A first grader carefully adds three to four. Third graders diligently journey into ancient Egypt. A student shares with her parents insightful and detailed reflections on Robinson Crusoe. These are characteristic of students who care. When it comes to education, the first question parents and teachers must ask is not, “How much does the child know?” But rather, “How much does he care?”
Inevitably, the student (like the adult) who cares little will fritter away the hours. She drifts from class to class, enduring one day after another, all in hopes of some afterschool or weekend thrill. Finding no joy in the ordinary, always looking for the exciting; days turn to weeks, weeks to months, and months to years. A young life is lost in passing time rather than in fully living.
Charlotte Mason spoke of a vast inheritance offered to all. We are offered the possibility of knowledge in all its varied dimensions; not knowing as mere information, but the knowing which implies relationship. Let us bring our students back to the wide room – read of the lifecycle of the frog, observe the vibrant purple of the American Beauty, digest the nature of exponents, and wrestle to understand why a blind girl sees more than we. Last week, I observed teachers doing all this and more!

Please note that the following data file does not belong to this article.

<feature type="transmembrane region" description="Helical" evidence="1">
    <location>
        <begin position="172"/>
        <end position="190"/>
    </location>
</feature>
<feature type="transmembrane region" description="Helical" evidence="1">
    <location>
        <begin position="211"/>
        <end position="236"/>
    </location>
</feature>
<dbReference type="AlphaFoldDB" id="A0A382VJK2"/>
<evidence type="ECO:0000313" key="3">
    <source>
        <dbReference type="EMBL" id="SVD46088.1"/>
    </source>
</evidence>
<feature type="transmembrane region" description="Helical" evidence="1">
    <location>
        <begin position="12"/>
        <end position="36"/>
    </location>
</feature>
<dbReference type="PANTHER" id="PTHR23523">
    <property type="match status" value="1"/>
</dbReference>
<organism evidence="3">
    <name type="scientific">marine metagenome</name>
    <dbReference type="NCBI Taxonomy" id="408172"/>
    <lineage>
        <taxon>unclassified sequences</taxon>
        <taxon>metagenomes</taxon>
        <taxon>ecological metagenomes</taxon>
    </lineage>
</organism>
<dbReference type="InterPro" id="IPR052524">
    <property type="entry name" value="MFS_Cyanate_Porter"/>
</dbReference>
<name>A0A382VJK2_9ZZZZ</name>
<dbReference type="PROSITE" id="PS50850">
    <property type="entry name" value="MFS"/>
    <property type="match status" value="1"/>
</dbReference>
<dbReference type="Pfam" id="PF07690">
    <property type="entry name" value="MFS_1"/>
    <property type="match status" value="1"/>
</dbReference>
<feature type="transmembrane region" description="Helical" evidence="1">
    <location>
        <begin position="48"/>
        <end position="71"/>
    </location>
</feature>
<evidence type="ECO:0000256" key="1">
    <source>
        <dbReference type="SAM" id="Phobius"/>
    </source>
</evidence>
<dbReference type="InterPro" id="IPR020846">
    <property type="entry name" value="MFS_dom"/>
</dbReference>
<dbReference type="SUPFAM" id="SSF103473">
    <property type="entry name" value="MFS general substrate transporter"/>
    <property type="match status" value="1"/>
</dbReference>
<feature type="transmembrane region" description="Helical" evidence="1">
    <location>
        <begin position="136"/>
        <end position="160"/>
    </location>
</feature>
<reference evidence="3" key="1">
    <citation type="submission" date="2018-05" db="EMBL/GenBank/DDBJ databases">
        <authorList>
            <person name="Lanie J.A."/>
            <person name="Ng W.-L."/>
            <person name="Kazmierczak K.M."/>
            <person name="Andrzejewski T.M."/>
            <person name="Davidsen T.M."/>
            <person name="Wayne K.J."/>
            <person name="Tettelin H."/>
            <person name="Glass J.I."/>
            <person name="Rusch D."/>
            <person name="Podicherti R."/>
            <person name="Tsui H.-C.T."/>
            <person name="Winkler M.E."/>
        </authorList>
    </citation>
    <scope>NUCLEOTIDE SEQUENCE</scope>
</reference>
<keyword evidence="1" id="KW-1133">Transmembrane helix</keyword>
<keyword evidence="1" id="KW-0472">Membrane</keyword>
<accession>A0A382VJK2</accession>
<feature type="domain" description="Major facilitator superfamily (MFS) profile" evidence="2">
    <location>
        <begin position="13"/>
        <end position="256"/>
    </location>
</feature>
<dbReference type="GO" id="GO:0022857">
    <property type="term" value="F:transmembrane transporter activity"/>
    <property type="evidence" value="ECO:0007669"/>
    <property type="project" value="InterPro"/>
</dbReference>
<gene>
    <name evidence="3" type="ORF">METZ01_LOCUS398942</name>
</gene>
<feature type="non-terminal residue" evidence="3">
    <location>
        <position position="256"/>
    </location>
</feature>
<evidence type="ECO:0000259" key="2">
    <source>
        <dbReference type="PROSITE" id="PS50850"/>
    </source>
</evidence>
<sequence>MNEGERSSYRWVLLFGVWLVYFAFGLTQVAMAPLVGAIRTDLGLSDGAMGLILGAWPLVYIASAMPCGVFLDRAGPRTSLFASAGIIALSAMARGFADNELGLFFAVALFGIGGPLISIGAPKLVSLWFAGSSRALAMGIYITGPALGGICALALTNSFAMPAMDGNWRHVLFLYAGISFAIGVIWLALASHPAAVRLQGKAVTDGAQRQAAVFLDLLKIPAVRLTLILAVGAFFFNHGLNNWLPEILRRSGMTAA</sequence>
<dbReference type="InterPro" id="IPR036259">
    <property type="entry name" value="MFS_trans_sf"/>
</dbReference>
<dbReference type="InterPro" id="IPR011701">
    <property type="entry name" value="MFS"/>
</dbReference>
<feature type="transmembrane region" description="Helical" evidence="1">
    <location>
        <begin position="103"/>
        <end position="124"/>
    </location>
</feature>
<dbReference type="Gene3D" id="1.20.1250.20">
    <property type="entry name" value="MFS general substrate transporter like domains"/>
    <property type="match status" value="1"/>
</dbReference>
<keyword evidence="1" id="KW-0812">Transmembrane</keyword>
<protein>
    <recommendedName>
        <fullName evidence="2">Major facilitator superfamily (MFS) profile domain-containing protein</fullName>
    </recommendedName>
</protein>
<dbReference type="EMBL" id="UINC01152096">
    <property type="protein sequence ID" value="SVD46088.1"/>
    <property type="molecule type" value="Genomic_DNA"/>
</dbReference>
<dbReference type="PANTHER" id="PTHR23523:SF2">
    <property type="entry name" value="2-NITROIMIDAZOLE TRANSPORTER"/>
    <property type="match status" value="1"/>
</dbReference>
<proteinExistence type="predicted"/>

“Thou hast set my feet in a large room” should be the glad cry of every intelligent soul. Life should be all living and not merely a tedious passing of time; not all doing or all feeling or all thinking––the strain would be too great––but, all living; that is to say, we should be in touch wherever we go, whatever we hear, whatever we see, with some manner of vital interest…. The question is not,––how much does the youth know? When he has finished his education––but how much does he care? And about how many orders of things does he care? In fact, how large is the room in which he finds his feet set? And, therefore, how full is the life he has before him? (Charlotte Mason, School Education p.171)